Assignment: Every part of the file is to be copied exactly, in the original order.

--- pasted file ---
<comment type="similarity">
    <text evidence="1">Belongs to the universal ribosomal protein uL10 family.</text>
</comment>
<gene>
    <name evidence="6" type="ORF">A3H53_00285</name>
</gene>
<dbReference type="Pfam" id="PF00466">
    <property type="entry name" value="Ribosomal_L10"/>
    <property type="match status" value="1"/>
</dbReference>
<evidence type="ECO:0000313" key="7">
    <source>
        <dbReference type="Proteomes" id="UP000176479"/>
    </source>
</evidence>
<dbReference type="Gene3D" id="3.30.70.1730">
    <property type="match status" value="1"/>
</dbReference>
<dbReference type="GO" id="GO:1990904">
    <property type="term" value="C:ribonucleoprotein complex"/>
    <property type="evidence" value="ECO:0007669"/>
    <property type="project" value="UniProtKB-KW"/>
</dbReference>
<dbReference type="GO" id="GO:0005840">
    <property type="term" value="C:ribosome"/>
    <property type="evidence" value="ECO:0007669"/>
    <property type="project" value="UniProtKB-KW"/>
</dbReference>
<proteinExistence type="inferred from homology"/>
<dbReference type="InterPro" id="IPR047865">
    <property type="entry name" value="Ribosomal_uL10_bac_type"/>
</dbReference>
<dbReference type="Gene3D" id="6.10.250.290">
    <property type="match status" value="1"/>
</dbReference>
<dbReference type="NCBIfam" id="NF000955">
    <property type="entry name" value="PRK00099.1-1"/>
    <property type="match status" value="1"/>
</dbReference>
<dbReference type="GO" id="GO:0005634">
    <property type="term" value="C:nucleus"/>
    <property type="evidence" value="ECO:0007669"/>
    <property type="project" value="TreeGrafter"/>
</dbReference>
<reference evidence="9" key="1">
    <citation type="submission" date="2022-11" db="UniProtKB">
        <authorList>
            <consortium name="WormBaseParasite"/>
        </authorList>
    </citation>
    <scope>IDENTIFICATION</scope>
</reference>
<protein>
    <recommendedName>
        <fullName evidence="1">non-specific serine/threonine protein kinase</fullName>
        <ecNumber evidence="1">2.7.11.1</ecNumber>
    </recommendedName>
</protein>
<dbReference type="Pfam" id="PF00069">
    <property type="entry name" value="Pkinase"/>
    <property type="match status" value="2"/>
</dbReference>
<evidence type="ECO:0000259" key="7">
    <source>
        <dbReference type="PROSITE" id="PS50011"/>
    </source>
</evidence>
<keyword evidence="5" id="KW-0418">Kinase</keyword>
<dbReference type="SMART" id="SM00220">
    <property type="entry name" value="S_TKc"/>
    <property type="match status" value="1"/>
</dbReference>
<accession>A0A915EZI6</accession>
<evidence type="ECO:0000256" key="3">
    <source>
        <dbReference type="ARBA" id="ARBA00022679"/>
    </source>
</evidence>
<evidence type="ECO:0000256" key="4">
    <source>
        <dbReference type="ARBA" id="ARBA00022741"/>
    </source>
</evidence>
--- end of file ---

<comment type="similarity">
    <text evidence="1">Belongs to the universal ribosomal protein uL10 family.</text>
</comment>
<gene>
    <name evidence="6" type="ORF">A3H53_00285</name>
</gene>
<dbReference type="Pfam" id="PF00466">
    <property type="entry name" value="Ribosomal_L10"/>
    <property type="match status" value="1"/>
</dbReference>
<evidence type="ECO:0000313" key="7">
    <source>
        <dbReference type="Proteomes" id="UP000176479"/>
    </source>
</evidence>
<dbReference type="Gene3D" id="3.30.70.1730">
    <property type="match status" value="1"/>
</dbReference>
<dbReference type="GO" id="GO:1990904">
    <property type="term" value="C:ribonucleoprotein complex"/>
    <property type="evidence" value="ECO:0007669"/>
    <property type="project" value="UniProtKB-KW"/>
</dbReference>
<dbReference type="GO" id="GO:0005840">
    <property type="term" value="C:ribosome"/>
    <property type="evidence" value="ECO:0007669"/>
    <property type="project" value="UniProtKB-KW"/>
</dbReference>
<proteinExistence type="inferred from homology"/>
<dbReference type="InterPro" id="IPR047865">
    <property type="entry name" value="Ribosomal_uL10_bac_type"/>
</dbReference>
<dbReference type="Gene3D" id="6.10.250.290">
    <property type="match status" value="1"/>
</dbReference>
<dbReference type="NCBIfam" id="NF000955">
    <property type="entry name" value="PRK00099.1-1"/>
    <property type="match status" value="1"/>
</dbReference>
<dbReference type="GO" id="GO:0005634">
    <property type="term" value="C:nucleus"/>
    <property type="evidence" value="ECO:0007669"/>
    <property type="project" value="TreeGrafter"/>
</dbReference>
<reference evidence="9" key="1">
    <citation type="submission" date="2022-11" db="UniProtKB">
        <authorList>
            <consortium name="WormBaseParasite"/>
        </authorList>
    </citation>
    <scope>IDENTIFICATION</scope>
</reference>
<protein>
    <recommendedName>
        <fullName evidence="1">non-specific serine/threonine protein kinase</fullName>
        <ecNumber evidence="1">2.7.11.1</ecNumber>
    </recommendedName>
</protein>
<dbReference type="Pfam" id="PF00069">
    <property type="entry name" value="Pkinase"/>
    <property type="match status" value="2"/>
</dbReference>
<evidence type="ECO:0000259" key="7">
    <source>
        <dbReference type="PROSITE" id="PS50011"/>
    </source>
</evidence>
<keyword evidence="5" id="KW-0418">Kinase</keyword>
<dbReference type="SMART" id="SM00220">
    <property type="entry name" value="S_TKc"/>
    <property type="match status" value="1"/>
</dbReference>
<accession>A0A915EZI6</accession>
<evidence type="ECO:0000256" key="3">
    <source>
        <dbReference type="ARBA" id="ARBA00022679"/>
    </source>
</evidence>
<evidence type="ECO:0000256" key="4">
    <source>
        <dbReference type="ARBA" id="ARBA00022741"/>
    </source>
</evidence>